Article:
Cory Cripe, DVRT Master (Creator or DVRT Movement Strength Programs)
Before I was a DVRT certified instructor I made the mistake of thinking that increasing the size of The Ultimate Sandbag (moving from a Power USB to a Strength USB) was always about the weight, but hold on to your snatch-grip handles – there’s more to it than that!
It only makes sense, right? If I want to increase the intensity of a given exercise, making the implement larger is going to do the trick – can I get an AMEN! Think about those dumbbell racks from left to right, they go itty bitty to so freaking huge that they won’t fit in the racks and have to lie on the floor!
However, if I am doing DVRT MAX Lunges, going from a smaller USB to a larger one may not do what I think it will do. As you see in the video below both USBs weigh 40 pounds, but the compactness of the Power USB allows for more speed and a higher trajectory creating an insane level of intensity; whereas the larger dimensions of the Strength USB creates more instability, slows down the same movement, and inhibits the trajectory – still challenging and intense, but a whole different meaning nonetheless!
So moral of the story – when you want to increase the intensity, use a smaller USB? Of course not, can you imagine doing front loaded squats with a 20-pound Core USB versus an 80-pound Burly USB. The take home message is there is more variable in DVRT than the holding position and body position while using the Ultimate Sandbag!
When greater speed and a higher trajectory is needed (MAX Lunge, Shoveling, Around the Worlds, etc), I’m reaching for a more compact, stable USB – even if it’s lighter in weight. I will say, however, I do also appreciate MAX Lunges kept to one side with a larger, more unstable USB for grind-it-out-strength … again so much more variable to our training than just weight!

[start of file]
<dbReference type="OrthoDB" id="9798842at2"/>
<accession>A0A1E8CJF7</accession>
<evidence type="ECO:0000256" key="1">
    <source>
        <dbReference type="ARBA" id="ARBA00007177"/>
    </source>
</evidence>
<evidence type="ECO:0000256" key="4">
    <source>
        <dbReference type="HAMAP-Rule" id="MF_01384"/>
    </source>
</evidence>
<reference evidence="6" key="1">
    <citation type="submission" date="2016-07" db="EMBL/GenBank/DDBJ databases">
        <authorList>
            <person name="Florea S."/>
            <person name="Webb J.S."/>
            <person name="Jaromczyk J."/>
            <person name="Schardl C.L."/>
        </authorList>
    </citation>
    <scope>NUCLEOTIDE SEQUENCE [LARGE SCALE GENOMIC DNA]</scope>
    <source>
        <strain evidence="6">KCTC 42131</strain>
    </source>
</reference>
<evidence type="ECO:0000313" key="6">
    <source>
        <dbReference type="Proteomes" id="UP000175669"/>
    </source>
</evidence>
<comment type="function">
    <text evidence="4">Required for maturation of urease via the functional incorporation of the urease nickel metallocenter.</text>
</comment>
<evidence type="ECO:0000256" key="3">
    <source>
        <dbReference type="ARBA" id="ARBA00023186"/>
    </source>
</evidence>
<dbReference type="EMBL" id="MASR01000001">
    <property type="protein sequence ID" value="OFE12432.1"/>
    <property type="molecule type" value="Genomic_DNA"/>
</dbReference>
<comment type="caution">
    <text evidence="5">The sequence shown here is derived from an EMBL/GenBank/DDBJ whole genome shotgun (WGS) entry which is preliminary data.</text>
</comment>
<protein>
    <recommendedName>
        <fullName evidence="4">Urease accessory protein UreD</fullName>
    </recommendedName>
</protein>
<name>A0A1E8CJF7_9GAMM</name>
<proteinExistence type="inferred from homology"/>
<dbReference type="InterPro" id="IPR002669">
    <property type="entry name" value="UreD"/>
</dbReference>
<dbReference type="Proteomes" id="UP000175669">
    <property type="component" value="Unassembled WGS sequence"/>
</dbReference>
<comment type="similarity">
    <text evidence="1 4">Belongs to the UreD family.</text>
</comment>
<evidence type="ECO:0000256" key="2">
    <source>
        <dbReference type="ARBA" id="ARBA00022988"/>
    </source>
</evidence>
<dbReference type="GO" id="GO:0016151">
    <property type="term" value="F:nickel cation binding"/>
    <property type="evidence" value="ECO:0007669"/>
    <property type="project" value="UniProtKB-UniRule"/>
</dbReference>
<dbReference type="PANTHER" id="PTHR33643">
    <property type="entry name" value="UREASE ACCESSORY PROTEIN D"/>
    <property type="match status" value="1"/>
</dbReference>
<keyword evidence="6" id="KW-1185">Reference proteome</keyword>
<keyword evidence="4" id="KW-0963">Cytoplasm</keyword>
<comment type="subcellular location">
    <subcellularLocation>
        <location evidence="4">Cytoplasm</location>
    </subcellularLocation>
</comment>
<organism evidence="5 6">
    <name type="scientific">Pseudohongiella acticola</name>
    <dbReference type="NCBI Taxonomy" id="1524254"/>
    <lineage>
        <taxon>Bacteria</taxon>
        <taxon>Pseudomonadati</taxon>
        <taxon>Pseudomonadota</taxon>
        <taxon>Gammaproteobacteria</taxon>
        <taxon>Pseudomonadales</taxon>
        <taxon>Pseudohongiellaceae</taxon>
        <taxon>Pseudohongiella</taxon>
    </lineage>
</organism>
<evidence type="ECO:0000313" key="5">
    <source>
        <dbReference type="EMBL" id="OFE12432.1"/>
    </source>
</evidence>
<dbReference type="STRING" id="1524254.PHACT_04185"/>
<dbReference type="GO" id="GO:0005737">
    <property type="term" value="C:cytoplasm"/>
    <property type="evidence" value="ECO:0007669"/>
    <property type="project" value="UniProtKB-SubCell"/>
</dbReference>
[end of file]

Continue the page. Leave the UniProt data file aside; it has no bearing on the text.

Now on the flip side, I will actually use a USB with larger dimensions over a compact one for some DVRT drills. Even if this means moving to a heavier weight because, believe it or not, this will actually make things “easier.” What on Earth could I be talking about?
It may seem like I’m contradicting myself, but wait for it: sometimes a USB with a larger dimension is more stable than a compact USB. Anytime an exercise calls for the USB on the fists, I’ll choose one with more surface area and not so compact. This time around compactness creates an unstable implement and will make some DVRT drills more challenging than they need to be!
I find clients using a 40-pound compact Power USB are more focused on not letting it fall off their fists and struggle to press overhead than if they use a 50-pound Strength USB. Isn’t that just crazy?!?! The heavier USB proves to be less challenging to press overhead than the lighter USB … it’s not the weight that is the marker of intensity here – it’s the load!
Changing the dimensions of the USB, not just increasing or decreasing the weight, is going to take the same exercise and totally change the meaning of it and you can’t get that kind of love from dumbbells, barbells, or kettlebells!
Find out more about how to improve your real life strength training with Cory’s great DVRT Movement Strength programs HERE
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